The Good: Ana Caban is a very good instructor, and both tapes have modifications for the less flexible (more modifications on the beginner tape). Ana's imagery is very good. What sets Pilates apart from say, the old TV exercise shows (imho) is that you are concentrating while doing the exercise, not knocking out mindless reps. You are doing maybe 5 reps (each side) at the most The better the imagery the better the mind-body connection. I was very pleased with the intermediate tape, which is a complete workout, without stopping for a whole lot of explanation, except for the added exercises, and those explanations do not slow the flow of the workout.
The camera work (all the black and white stuff looks like they were filming action shots for the movie "Earthquake" it is so shaky), the beginner video is especially bad in this regard. The beginning video, like The Method Precision Toning, demos, then exercises, then the next demo, and so forth. The workout then becomes longer than it should be, which detracts from it being able to be used as a quickie workout. Why can't they put the demos in the back of the video, so you can start with the workout? There is also lot of silly posturing and posing going on, which distracts from her professionalism.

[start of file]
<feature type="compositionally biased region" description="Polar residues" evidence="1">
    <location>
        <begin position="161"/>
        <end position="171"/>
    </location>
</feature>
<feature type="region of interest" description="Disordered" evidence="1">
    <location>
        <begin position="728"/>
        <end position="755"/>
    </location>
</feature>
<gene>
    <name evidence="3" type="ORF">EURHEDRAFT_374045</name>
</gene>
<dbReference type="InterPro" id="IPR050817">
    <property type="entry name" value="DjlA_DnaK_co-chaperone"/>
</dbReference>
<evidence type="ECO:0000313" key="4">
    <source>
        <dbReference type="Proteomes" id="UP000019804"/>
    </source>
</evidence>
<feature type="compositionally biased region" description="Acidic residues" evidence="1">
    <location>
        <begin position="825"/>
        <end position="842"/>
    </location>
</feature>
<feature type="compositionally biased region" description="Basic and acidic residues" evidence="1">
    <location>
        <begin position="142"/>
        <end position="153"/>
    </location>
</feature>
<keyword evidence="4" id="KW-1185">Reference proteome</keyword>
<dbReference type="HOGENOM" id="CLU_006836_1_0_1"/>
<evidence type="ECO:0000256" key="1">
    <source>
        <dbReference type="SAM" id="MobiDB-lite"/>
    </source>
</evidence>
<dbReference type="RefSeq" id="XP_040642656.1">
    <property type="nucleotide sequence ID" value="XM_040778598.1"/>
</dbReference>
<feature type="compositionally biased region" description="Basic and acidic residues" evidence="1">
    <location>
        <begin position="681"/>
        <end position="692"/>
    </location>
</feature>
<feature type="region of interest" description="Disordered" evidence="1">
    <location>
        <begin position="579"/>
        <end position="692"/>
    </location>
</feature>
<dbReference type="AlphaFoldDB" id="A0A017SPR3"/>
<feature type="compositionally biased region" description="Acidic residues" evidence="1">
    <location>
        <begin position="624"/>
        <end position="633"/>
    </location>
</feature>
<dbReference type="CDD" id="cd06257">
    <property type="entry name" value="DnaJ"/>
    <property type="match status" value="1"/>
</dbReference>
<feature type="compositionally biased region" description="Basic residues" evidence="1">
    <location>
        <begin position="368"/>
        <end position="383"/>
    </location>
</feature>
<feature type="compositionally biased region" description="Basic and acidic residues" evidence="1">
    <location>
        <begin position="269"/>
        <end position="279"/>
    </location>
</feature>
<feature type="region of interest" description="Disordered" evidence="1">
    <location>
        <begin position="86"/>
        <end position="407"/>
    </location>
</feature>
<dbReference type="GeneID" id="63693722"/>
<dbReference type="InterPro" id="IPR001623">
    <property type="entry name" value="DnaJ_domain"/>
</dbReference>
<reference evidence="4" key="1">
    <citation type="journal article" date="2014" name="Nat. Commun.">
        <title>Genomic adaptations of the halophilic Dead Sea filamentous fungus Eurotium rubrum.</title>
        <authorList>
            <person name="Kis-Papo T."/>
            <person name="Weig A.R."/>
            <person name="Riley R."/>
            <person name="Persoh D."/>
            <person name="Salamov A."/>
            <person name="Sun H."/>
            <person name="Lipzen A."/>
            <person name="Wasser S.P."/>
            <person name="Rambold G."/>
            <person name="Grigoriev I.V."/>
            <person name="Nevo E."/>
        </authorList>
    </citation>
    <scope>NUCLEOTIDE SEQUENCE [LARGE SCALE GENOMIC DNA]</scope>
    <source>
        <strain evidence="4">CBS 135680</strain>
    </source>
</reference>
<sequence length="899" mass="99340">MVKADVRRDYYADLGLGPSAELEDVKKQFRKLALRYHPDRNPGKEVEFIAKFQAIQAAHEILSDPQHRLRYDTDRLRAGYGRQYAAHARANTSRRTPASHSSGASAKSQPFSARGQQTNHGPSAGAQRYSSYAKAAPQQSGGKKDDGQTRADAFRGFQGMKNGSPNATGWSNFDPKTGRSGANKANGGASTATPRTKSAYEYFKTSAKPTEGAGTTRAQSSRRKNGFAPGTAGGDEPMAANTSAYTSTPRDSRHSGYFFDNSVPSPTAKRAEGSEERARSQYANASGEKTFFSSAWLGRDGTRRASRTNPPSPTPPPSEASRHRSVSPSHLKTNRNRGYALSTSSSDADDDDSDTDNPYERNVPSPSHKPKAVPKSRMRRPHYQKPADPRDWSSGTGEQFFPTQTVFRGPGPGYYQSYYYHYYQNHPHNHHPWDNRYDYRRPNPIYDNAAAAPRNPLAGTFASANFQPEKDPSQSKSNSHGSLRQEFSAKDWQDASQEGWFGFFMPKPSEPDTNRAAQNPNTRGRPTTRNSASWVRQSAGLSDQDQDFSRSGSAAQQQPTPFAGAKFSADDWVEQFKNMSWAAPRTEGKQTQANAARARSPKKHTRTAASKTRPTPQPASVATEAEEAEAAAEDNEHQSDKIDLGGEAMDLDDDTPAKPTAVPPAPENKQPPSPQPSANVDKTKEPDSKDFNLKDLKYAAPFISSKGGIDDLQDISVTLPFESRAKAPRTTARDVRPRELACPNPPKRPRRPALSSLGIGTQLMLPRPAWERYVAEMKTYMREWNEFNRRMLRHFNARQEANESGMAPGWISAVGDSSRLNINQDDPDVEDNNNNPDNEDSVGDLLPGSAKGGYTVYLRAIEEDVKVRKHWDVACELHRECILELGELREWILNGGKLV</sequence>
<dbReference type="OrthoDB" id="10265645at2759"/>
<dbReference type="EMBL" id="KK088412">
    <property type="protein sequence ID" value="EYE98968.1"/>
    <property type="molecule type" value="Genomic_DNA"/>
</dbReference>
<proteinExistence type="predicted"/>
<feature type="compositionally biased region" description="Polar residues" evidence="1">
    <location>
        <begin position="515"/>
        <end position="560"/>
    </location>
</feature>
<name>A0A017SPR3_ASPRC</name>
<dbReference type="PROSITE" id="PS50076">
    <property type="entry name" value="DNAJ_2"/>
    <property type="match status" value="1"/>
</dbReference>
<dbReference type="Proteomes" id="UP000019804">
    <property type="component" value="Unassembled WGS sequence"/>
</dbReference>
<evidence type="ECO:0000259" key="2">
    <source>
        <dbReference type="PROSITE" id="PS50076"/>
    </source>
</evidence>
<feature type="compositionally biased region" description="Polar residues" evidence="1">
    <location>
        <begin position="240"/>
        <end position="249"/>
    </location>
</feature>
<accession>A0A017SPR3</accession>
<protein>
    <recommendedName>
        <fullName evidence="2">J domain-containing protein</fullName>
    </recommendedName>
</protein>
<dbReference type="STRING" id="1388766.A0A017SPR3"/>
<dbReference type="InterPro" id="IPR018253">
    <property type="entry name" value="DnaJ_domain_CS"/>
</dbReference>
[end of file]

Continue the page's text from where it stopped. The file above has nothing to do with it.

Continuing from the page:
If you are at all familiar with Pilates through books or videos like Precision Toning, pass on the beginning video--you won't be missing much. It is one of those "watch it once or twice for info" types. The workout was too broken up by the demos to be really useful. The intermediate video is very good for a complete workout and I would recommend it over Precision Toning, as it adds some Pilates-style pushups which give the upper body something to do. I bought them at Costco for $8.99 each.